During the evidentiary hearing, Officers Drake and Henderson testified that at the time they interviewed Allison on April 21st, the case was the type of case that would normally be presented to the local prosecutor, but more investigative work needed to be done. In fact, approximately another eleven undercover drug transactions were executed before late May or early June (Gov't Exb. 6), when ultimately the MCPD officers approached DEA Special Agent David Ritchie to inquire whether the case should become a federal investigation.

         The Court concludes that the totality of the circumstances establish that the MCPD officers unequivocally communicated to Allison their present intent not to turn the case over to the federal authorities, but that the conspiracy could already be a federal matter. When put in context, no other reasonable interpretation could be gleaned from the use of the phrases “[a]t this point in time” and “the conspiracy is the federal stuff.” Thus, the Court rejects Allison's contention that the MCPD officers promised that they would not later refer the case to the feds.

         In addition, there is no evidence to suggest that the officers' statements were false or deceitful when they were made. The record facts demonstrate that the Michigan City Police Department was not working with federal authorities on this case at the time of Allison's interview, nor is there any indication that they intended to do so. Rather, the MCPD officers did not approach the DEA about the investigation for at least another month after having conducted numerous other undercover drug transactions involving several other suspects. Thus, the facts of this case do not support the making of any promise (let alone a false one) that the case would never be referred to the federal authorities. It also cannot be said that the circumstances of Allison's interview were sufficient to make Allison's confession involuntary. See, e.g., United States v. Kontny, 238 F.3d 815, 818 (7th Cir. 2001); Sprosty v. Buchler, 79 F.3d 635, 646-47 (7th Cir. 1996); United States v. Baldwin, 60 F.3d 363, 365 (7th Cir. 1995), vacated and remanded on other grounds, 517 U.S. 1231 (1996); United States v. Rutledge, 900 F.2d 1127, 1130 (7th Cir. 1990). In other words, throughout the interview Allison was in a position to weigh the cost of giving information to the officers about his criminal activity that they might not otherwise have discovered against any benefit he might receive for his continued cooperation. Policemen are not a fiduciary of the suspect and they are “allowed to play on a suspect's ignorance, his anxieties, his fears, and his uncertainties; they just are not allowed to magnify those fears, uncertainties, and so forth to the point where rational decision becomes impossible.” See Rutledge, 900 F.2d at 1130. The record evidence supports the determination that there was no false or misleading promise that prevented Allison from making a rational decision about whether to continue providing information to the officers. Even Allison's testimony at the evidentiary hearing indicated that he was hopeful that his assistance would be rewarded by the officers making “a recommendation” with respect to any charges. The Court therefore concludes that Allison's statements to police were voluntary.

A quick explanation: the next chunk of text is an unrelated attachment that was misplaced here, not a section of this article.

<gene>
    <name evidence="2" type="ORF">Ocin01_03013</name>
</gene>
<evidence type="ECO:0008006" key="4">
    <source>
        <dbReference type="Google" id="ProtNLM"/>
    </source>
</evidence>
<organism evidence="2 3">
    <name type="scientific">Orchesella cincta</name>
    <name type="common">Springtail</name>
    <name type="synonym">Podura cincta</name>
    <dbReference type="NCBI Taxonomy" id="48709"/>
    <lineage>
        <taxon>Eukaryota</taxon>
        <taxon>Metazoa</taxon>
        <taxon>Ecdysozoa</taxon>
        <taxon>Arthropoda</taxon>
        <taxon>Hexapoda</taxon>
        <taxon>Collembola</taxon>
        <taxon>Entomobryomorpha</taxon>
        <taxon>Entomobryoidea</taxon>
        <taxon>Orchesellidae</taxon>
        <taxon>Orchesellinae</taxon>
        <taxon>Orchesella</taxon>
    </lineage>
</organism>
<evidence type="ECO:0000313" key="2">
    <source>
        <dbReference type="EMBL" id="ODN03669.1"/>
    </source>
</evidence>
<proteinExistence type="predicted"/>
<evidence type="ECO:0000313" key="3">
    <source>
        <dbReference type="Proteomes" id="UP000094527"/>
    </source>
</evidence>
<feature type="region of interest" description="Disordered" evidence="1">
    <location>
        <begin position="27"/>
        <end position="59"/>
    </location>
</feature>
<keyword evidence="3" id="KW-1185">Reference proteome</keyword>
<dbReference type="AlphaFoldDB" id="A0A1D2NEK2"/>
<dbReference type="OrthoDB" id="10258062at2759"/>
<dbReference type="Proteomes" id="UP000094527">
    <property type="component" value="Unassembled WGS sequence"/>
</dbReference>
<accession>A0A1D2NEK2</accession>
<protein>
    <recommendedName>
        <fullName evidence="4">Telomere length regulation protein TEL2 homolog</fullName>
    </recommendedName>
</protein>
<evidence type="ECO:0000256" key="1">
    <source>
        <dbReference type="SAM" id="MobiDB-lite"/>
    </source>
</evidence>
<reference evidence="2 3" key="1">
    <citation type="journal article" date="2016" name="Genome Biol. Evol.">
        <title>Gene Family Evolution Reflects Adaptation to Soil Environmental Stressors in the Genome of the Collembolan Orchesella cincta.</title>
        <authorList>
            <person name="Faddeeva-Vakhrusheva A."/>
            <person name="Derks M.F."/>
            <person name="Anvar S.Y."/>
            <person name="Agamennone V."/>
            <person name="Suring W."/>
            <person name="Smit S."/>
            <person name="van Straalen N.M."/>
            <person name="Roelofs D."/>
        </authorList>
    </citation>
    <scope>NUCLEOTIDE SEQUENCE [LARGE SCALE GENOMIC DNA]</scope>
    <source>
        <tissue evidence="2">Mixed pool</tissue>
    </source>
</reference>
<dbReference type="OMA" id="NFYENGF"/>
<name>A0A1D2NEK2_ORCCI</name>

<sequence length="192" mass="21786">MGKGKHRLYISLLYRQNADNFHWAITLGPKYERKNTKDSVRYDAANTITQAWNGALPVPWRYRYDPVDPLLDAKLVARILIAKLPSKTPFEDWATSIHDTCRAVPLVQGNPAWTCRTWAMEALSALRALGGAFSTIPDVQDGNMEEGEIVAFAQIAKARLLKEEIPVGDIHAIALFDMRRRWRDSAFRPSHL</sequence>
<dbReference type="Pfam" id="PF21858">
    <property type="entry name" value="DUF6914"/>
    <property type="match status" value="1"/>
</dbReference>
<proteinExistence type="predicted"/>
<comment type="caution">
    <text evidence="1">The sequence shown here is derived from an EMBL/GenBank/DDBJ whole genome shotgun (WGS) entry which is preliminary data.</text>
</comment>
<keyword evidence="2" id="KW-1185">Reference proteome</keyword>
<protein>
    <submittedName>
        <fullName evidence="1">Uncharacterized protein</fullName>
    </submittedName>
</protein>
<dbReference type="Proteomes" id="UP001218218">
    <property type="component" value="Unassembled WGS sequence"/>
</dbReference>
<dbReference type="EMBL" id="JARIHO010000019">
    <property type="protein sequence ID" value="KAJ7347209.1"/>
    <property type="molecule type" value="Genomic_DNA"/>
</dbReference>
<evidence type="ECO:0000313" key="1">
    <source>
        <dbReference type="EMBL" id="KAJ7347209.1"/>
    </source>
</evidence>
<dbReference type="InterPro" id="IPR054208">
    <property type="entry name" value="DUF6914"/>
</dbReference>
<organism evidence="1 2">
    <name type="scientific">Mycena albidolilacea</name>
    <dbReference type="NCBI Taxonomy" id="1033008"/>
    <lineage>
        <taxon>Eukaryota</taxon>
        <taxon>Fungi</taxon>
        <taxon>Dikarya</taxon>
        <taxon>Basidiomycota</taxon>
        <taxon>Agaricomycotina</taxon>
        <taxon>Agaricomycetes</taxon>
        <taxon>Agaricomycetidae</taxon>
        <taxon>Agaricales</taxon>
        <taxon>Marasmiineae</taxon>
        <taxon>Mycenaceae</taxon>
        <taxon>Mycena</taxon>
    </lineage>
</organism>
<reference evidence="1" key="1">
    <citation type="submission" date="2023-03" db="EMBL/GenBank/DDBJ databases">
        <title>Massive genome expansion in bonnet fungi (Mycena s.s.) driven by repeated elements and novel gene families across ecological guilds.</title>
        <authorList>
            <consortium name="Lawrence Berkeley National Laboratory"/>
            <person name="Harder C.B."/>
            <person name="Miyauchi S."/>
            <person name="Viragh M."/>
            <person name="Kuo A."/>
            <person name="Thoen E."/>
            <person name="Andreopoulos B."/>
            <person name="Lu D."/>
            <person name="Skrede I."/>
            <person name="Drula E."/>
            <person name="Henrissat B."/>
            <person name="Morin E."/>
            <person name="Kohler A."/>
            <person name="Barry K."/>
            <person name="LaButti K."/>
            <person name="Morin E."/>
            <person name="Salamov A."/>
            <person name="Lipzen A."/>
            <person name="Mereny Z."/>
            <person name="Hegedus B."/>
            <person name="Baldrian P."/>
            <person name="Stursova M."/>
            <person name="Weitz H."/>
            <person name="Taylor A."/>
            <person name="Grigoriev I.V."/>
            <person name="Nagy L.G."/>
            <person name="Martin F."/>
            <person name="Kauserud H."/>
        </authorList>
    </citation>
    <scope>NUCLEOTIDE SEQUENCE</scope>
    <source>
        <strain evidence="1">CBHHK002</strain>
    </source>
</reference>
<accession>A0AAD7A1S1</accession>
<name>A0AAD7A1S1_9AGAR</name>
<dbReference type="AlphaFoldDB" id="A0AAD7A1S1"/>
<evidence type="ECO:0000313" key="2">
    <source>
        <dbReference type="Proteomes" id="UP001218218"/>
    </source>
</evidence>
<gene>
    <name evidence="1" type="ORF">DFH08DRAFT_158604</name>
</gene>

Ultimately, Allison's new argument is clearly contradicted by the record facts previously considered by the Court and relied on by Allison in moving for reconsideration. Accordingly, based on the foregoing discussion and the contents of this Court's prior Order [DE 186] (as incorporated in ...